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NATO, Allies and Military Defense

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Michael Allen is an Associate Professor of Political Science and the Graduate Program Coordinator for the Master’s Program in Political Science at Boise State University. He has been at Boise State since 2012. His research includes work on asymmetric wars, interstate conflict, and the cost and benefits of US troop deployments globally. He teaches courses on international relations, foreign policy, civil war and terrorism, and quantitative methodology.

While the casting of ballots for the 2016 election is over and a clear victor will assume the office of the presidency in January 2017, the ideas and issues of defeated candidates have not simply disappeared. They will continue to percolate, evolve and, for some, return as further political debates in the House and Senate, perhaps continuing to our next election cycle. While some arguments between the two contenders were chalked up to “just words,” words, especially in the realm of foreign policy and international relations, matter.

Republican president-elect Donald Trump’s focus on foreign policy during the election cycle included several ideas (often short and intended to be developed after the campaign) about how to deal with a range of countries from traditional allies to traditional rivals; however, those soundbites picked up on important issues that have held long purchase in United States politics. Trump articulated a few misgivings about the North Atlantic Treaty Organization (NATO) and the failure of some members to live up to their share of defense spending. And Trump is not alone; Obama has attempted to shore up members’ contributions to NATO and recently agreed to concentrate more NATO forces and U.S. troops to Eastern European members of the alliance. The question of whether U.S. allies properly contribute their fair share to the alliances they share with the United States, or if they free ride on those agreements and force the U.S. to overpay for their protection, is an old question.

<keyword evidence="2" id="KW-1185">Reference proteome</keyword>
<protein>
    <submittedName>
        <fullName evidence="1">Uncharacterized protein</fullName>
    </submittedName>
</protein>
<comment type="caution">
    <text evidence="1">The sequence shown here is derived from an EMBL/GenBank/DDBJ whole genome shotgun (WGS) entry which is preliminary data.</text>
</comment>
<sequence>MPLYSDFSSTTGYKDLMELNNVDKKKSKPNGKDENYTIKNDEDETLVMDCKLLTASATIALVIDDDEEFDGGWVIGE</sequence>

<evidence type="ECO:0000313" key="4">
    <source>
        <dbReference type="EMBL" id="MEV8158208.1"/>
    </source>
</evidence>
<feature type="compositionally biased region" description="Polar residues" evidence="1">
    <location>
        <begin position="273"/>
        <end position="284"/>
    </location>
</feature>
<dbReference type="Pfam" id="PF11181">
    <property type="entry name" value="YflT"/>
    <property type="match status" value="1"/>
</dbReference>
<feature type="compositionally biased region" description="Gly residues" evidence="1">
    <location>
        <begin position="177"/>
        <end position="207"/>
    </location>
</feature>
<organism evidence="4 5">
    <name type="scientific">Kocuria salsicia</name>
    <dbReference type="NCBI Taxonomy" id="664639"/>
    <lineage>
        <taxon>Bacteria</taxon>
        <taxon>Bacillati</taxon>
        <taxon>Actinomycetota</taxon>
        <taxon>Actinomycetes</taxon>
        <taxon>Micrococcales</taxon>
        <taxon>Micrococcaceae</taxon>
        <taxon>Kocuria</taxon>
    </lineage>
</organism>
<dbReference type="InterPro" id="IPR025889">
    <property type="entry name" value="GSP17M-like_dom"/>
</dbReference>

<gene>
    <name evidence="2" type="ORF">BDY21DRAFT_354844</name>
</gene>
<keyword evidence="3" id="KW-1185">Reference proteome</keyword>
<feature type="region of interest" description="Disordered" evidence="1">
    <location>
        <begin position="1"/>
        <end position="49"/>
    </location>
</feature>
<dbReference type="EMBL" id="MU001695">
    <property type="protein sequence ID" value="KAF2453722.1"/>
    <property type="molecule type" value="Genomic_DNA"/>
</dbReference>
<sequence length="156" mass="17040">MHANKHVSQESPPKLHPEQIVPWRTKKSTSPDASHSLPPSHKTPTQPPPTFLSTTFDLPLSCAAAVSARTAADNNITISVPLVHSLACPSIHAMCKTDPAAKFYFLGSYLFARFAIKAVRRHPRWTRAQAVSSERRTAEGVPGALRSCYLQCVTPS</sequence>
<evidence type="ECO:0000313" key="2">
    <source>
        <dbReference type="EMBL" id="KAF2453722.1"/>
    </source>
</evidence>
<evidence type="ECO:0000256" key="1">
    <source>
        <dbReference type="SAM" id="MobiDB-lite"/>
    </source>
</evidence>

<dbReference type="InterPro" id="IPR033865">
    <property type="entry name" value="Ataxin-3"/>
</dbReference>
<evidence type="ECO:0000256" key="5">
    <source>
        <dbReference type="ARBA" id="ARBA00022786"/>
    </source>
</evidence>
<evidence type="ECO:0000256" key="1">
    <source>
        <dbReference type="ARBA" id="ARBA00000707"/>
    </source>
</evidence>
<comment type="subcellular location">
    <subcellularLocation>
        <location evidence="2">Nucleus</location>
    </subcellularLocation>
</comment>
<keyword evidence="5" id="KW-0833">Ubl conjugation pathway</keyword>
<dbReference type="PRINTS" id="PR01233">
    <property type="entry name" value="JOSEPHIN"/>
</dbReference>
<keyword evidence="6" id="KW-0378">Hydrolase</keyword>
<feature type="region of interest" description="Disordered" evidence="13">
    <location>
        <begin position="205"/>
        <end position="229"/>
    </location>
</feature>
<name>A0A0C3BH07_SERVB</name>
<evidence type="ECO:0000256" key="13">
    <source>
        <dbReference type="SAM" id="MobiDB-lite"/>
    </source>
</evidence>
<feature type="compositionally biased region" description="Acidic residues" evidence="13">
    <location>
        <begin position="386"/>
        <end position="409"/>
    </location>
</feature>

Along with co-authors Julie VanDusky-Allen at Boise State and Michael Flynn at Kansas State, I have investigated this question in terms of troop deployments abroad. Beginning with the end of the 19th century, and dramatically accelerating after the end of World War II, the U.S. has stationed thousands of service members across the globe. This move was part of a complex set of security agreements intended to exercise both U.S. influence in the region and shore up the defense of allied (or friendly) nations. Troop deployments are uniquely fluid in that the U.S. can choose to shift the number of troops in each country at any time. This is in contrast to alliance agreements and military bases, both of which are longer lasting, stable commitments. In our research, we examined how United States troop commitments globally can affect the year-to-year defense burdens of a country (how much a country spends on defense relative to its GDP) and found some interesting divergences between non-allies, allies, and NATO allies (article 1, article 2).

Between our research and the existing international relations data, we find a few answers to the twin questions of “Do U.S. allies contribute fully to alliances?” and “If not, why?” To explore this issue, I offer three ways to think about the problem: Collective Action Problems, Asymmetric Alliances, and Joint Production.